Recent studies confirmed that two cancers out of three are basically unavoidable, due to DNA copying errors rather than environmental factors8. This is why we cannot ignore such multi-layered context when designing public health policies, steering away from any simplification targeting a single factor.
5. INDOOR TANNING FACILITIES PROVIDE PERSONALISED ADVICE TO
Professional tanning salons offer thorough screening of customers, checking for any contra-indications to tanning and advise on controlled exposure to UV rays, in terms of an individual progressive tanning schedule that avoids sunburn. Very fair skinned people (with so-called ‘Type 1’ skin – always burn, never tan) and minors are not allowed to use sunbeds.
6. VITAMIN D DEFICIENCY IS A GLOBAL PUBLIC HEALTH ISSUE
Over one billion people in the world are either vitamin D deficient or insufficient, making it a proper global epidemic: current research shows that low vitamin D levels play a role in causing as many as 17 varieties of cancer, cardiovascular diseases and bone health9.
Sunlight is the natural way the body was designed to produce vitamin D (actually a hormone) and unlike with supplements you cannot go to toxic levels as the body limits its own production. Vitamin D deficiency is a sunlight deficiency considering most people are indoors most of the time. Sunbeds were originally invented to trigger vitamin D production in light deprived Northern European populations, and they continue to provide such benefit. In fact, a recent research paper on sunbeds and vitamin D found that sunbeds raise participants’ vitamin D to optimal levels for health10.
Vitamin D is only present in a few foods and in very low amounts (fatty fish like salmon, eggs, dairy) and obviously can also be taken through supplements. However, ‘when you ingest vitamin D, only about 60% of it sticks to vitamin-D binding protein, but when you make vitamin D in your skin, 100% binds to the protein’ as stated by Dr Michael Holick, vitamin D research pioneer from the Boston University School of Medicine, USA. Low Vitamin D blood levels may only be an indicator of a sunlight deficiency. Recent research shows that sunlight reduces the risk of Multiple Sclerosis11.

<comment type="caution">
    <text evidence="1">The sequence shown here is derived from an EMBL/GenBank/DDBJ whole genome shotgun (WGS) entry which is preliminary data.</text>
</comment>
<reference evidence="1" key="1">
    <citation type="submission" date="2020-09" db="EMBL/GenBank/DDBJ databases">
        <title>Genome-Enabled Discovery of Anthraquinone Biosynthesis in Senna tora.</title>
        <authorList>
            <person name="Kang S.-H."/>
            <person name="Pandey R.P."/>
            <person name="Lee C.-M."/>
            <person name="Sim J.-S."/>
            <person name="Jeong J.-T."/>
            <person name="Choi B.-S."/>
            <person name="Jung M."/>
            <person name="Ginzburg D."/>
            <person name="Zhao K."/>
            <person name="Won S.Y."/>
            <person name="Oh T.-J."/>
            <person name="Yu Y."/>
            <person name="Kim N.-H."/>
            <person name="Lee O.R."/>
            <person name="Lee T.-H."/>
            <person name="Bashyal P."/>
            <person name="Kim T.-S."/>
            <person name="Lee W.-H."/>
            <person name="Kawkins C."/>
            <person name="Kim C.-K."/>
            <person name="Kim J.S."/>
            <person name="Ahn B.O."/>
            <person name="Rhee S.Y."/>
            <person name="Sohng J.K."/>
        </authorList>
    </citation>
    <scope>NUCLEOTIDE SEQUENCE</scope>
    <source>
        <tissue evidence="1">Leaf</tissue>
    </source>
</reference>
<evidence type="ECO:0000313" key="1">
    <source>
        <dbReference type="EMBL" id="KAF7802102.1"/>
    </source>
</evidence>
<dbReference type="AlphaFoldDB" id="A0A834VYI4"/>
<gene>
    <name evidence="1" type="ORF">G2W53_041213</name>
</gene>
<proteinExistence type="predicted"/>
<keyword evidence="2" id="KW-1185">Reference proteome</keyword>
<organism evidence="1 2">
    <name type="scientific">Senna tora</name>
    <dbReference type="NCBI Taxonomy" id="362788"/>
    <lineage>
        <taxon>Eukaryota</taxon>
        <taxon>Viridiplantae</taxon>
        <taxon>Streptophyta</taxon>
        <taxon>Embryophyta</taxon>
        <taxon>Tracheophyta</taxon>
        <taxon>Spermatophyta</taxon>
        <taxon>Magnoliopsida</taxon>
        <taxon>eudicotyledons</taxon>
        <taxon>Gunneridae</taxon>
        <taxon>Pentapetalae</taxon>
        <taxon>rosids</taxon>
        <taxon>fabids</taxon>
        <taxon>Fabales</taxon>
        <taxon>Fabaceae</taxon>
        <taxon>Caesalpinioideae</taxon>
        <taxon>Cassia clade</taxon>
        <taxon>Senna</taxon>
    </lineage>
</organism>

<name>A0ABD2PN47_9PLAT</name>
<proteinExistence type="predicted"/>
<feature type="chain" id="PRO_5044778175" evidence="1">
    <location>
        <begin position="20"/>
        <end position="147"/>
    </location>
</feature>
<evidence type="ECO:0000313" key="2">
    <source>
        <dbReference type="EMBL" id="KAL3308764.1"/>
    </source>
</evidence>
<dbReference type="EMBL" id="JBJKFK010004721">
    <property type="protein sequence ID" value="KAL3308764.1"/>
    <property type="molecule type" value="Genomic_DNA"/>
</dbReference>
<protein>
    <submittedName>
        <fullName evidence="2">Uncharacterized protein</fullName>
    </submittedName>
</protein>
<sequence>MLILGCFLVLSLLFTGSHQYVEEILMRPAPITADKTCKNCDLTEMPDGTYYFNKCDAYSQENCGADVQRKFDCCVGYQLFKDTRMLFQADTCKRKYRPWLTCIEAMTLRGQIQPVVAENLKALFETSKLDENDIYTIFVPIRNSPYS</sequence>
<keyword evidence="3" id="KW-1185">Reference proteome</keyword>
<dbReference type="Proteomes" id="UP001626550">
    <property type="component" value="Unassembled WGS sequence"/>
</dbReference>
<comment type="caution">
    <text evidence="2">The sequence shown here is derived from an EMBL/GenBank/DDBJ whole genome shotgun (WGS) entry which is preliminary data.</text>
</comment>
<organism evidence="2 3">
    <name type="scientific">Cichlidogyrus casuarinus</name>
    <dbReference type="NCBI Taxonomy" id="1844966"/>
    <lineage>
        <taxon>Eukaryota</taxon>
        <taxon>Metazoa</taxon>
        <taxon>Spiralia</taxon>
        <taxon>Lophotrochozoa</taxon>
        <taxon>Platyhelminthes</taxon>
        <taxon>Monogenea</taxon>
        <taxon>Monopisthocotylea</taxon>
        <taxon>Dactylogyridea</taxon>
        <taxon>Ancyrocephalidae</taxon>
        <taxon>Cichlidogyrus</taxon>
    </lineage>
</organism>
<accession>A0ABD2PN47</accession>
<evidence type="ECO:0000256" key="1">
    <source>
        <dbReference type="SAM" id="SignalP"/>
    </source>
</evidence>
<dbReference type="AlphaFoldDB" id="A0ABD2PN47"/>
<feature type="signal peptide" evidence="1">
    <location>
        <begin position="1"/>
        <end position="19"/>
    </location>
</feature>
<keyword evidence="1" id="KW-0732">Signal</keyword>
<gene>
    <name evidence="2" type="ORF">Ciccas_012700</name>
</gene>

We are of the opinion that moderate UV exposure (less than the time required to burn, adapted individually according to skin type and precedent exposure) should be sought rather than avoided, whether in the sunshine or in a professional tanning salon.
1 Lindqvist PG, Epstein E, Nielson K, Landin-Olsson M, Ingvar C, Olsson H. Avoidance of sun exposure as a risk factor for major causes of death: a competing risk analysis of the Melanoma in Southern Sweden cohort.
2 Hoel DG, de Gruijl FR. Sun Eposure Public Health Directives. Int. J. Environ. Res. Public Health
3 Gandini S, Sera F, Cattaruzza MS, Pasquini P, Picconi O, Boyle P, Melchi CF. Meta-analysis of risk factors for cutaneous melanoma: II.
4 WHO IARC Monographs on the Evaluation of Carcinogenic Risk to Humans.
5 Burgard et al. Solarium Use and Risk for Malignant Melanoma: Meta-analysis and Evidence based MedicineSystematic Review.
6 Reichrath et al. A Critical Appraisal of the Recent Reports on Sunbeds from the European Commission’s Scientific Committee on Health, Environmental and Emerging Risks and from the World Health Organisation.
7 de Winter S, Vink AA, Roza I, Pavel S. Solar-simulated skin adaptation and its effect on subsequent UV-induced epidermal DNA damage
8 Tomasetti C, Vogelstein B. Variation in cancer risk among tissues can be explained by the number of stem cell divisions, 2015.
9 Naheem Z. Vitamin D deficiency – an ignored epidemic, 2010.
10 de Gruijl FR, Pvel S. The effects of a mid-winter 8-week course of sub-sunburn sunbed exposures on tanning, vitamin D status and colds
11 Tremlett H, Zhu F, Ascherio A, Munger KL. Sun exposure over the life course and associations with multiple sclerosis